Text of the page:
Highgate pub gets the go-ahead to reopen

Local residents campaigning in 2019 to reopen old the Winchester Tavern, in Archway Road, as a pub.

Local residents campaigning in 2019 to reopen the old Winchester Tavern, in Archway Road, as a pub - Credit: Polly Hancock

The Winchester pub in Highgate has been granted a new premises licence by Haringey Council. 

The application was submitted by the Northern Union Pub Company, which has recently revived the fortunes of north London pubs The Albert in Primrose Hill, the Haverstock Tavern in Haverstock Hill, and Hampstead’s Old White Bear.  

At a licensing sub committee meeting on January 10, Sam Moss, director of the Northern Union Pub Company, and residents of the property joined councillors to deliver arguments on whether a licence should be approved. 

While concerns around noise and public nuisance were raised by neighbours of the Archway Road pub, on January 17 the licensing sub committee published its decision notice granting the licence, with conditions attached. 

These include a closing time of 11:30pm Sunday to Thursday and 12:30pm on Friday and Saturday, the installation of a digital CCTV system, and a "soft finish" of 30 minutes between the end of serving drinks and closing the pub. 

Sam said: “It’s good that the council has approved the licence and that it’s hopefully going to return as a pub, which again is testament to the local community campaigning to make sure that it had to reopen as a public house.” 

Regarding soundproofing, the decision notice says: “The committee acknowledged that the issue of soundproofing was primarily a matter between the residents of the building and the freeholder.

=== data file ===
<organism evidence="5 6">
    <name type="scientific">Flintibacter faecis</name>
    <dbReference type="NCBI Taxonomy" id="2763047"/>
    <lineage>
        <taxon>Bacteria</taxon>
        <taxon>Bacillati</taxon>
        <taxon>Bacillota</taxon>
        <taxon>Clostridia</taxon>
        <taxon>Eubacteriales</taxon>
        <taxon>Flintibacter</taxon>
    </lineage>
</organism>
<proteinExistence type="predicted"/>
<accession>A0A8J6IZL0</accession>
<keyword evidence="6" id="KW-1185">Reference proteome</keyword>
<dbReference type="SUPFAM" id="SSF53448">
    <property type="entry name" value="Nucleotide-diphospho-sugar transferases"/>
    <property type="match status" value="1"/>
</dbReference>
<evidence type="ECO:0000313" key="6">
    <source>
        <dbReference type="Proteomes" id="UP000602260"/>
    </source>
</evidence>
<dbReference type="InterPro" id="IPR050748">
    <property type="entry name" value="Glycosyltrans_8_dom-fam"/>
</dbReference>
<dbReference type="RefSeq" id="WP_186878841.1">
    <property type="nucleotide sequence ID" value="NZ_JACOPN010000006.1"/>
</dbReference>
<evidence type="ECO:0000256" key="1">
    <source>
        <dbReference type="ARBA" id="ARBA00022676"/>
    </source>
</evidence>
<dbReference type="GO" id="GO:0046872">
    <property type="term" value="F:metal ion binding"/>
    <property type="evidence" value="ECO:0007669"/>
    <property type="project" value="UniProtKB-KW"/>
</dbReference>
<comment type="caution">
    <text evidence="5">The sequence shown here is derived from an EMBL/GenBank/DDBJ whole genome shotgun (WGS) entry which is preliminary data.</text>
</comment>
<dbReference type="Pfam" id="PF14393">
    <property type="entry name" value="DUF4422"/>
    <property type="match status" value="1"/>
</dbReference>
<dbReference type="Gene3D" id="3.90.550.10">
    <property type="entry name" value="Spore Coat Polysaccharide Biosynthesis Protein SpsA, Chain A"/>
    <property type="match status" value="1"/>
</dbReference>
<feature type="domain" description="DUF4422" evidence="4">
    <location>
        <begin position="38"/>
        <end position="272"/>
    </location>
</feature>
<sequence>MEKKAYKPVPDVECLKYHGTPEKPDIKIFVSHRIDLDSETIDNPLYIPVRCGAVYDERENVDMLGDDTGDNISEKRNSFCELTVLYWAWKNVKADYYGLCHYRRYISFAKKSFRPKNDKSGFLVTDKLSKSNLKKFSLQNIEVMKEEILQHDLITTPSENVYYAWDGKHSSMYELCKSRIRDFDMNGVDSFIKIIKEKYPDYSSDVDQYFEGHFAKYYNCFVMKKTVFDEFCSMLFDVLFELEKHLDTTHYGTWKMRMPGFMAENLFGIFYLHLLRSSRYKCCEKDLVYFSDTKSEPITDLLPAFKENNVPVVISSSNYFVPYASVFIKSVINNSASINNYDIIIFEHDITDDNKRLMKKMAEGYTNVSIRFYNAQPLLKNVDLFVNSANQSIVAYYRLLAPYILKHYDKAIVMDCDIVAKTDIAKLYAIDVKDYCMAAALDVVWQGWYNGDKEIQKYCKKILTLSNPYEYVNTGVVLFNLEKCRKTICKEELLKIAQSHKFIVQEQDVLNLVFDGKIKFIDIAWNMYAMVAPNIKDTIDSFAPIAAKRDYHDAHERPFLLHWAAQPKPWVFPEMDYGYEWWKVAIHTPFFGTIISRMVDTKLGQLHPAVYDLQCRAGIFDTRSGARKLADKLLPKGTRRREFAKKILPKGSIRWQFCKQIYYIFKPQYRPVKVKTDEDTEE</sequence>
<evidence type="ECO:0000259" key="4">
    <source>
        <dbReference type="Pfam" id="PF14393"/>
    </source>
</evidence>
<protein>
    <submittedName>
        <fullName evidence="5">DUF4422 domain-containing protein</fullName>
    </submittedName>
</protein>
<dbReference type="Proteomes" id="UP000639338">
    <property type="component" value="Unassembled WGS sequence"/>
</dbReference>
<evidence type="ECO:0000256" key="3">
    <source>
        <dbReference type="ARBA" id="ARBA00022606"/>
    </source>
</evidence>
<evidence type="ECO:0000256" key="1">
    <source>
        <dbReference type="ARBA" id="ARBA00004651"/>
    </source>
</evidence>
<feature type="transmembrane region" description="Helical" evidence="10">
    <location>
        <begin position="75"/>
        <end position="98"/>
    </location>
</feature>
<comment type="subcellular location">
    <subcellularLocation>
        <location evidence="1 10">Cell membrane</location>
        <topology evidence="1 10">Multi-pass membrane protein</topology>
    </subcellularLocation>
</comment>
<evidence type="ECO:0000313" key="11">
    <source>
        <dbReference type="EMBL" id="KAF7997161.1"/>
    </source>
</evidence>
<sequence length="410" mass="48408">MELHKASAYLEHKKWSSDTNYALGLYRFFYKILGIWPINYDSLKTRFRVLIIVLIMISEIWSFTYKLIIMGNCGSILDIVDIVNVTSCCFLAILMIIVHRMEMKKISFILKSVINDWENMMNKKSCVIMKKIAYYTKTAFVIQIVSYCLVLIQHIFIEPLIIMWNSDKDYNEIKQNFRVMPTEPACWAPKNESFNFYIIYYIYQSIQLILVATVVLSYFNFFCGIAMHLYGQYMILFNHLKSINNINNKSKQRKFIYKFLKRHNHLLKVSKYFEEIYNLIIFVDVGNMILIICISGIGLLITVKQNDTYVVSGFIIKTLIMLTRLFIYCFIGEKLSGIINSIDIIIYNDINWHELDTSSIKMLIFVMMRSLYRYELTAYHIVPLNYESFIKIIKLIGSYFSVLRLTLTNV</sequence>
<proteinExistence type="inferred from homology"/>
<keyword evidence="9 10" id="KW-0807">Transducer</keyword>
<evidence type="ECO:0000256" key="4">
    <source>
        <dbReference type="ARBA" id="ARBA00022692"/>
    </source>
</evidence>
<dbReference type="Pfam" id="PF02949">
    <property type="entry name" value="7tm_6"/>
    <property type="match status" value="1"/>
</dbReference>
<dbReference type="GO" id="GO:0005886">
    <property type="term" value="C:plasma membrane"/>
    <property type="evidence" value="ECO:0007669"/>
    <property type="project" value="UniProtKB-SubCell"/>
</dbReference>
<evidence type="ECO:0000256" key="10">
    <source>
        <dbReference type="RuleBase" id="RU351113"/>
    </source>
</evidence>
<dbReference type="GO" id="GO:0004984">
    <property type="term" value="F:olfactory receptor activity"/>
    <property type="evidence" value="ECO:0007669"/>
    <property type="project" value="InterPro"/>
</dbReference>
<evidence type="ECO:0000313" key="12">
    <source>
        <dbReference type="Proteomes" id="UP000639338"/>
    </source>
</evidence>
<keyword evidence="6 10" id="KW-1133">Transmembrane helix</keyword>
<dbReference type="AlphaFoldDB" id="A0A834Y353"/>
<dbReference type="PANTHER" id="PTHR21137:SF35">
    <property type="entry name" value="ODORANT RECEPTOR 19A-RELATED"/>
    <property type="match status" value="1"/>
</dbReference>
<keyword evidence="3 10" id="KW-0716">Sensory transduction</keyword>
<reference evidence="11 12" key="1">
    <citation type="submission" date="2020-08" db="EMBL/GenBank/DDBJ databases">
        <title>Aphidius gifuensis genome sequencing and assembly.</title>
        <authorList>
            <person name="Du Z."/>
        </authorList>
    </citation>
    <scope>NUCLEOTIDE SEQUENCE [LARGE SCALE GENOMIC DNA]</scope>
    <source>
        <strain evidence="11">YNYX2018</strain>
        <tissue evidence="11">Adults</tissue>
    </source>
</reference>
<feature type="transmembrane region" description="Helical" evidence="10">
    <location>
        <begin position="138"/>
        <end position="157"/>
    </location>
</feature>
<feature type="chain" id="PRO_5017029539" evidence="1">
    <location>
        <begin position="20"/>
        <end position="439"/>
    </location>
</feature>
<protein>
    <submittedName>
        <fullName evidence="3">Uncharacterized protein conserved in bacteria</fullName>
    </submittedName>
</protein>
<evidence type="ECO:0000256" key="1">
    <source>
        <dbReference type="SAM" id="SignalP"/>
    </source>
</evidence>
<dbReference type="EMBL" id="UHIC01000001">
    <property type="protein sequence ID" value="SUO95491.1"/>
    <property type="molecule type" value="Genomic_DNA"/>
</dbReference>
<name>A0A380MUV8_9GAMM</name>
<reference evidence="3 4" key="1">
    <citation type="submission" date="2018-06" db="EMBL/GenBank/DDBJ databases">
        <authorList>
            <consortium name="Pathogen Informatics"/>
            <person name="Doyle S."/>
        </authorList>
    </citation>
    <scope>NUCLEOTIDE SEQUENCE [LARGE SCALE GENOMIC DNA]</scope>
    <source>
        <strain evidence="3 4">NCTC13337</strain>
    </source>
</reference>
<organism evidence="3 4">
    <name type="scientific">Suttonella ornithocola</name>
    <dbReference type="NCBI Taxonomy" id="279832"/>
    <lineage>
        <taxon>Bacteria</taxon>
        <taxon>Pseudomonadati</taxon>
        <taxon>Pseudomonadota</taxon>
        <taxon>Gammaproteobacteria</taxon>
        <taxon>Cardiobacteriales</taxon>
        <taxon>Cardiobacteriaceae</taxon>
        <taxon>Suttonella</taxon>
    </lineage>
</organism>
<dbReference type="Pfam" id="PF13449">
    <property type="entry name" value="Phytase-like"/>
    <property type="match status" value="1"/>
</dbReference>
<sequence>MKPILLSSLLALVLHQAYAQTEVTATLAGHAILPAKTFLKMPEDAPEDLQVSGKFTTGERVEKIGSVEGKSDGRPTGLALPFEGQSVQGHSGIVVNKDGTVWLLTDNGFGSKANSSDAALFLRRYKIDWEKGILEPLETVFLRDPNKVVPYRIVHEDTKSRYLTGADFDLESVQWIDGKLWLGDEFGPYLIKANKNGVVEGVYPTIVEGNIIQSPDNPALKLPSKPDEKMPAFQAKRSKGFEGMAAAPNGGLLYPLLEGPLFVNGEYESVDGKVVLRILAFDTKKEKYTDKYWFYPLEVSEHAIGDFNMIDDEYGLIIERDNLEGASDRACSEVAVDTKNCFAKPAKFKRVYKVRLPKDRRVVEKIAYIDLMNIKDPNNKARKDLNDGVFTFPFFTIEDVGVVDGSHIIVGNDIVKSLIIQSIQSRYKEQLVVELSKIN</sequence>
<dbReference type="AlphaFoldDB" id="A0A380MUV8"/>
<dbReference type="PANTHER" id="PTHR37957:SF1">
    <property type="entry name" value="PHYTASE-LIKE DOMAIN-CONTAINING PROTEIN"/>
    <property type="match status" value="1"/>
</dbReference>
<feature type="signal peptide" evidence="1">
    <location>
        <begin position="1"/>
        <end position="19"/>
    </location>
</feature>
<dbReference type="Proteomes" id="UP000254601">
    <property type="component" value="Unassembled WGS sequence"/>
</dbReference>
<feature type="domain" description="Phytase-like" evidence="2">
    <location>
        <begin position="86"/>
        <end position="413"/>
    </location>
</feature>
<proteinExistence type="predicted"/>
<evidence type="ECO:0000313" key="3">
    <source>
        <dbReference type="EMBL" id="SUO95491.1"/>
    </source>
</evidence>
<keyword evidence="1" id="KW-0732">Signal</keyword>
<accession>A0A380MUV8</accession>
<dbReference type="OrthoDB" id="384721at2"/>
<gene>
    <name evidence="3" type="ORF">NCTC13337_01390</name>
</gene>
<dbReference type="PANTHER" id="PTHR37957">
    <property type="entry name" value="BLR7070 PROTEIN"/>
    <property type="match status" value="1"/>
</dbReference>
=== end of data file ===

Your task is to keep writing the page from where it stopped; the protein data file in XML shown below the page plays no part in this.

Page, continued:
“The committee considered that it would be preferable for the applicant, residents and the freeholder to work together to find a way forward but that such matters were beyond the committee’s remit.” 

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Ed Czechowski, who lives in a flat beneath the pub’s function room with his wife and two-year-old son, said he was “dumbfounded” that the licence had been approved. 

He said he feels the council has “totally ignored” the soundproofing concerns, and that they should have been included as a condition of the approval. 

On the suggestion that the issue is one for the freeholder and the residents, he added: “I just think it’s a very unfair request, and a very slapdash response from the council saying ‘you guys deal with it.’” 

When asked about immediate plans for the pub, Sam said: “In terms of next steps there isn’t really a timescale. We will just take things slowly from here.”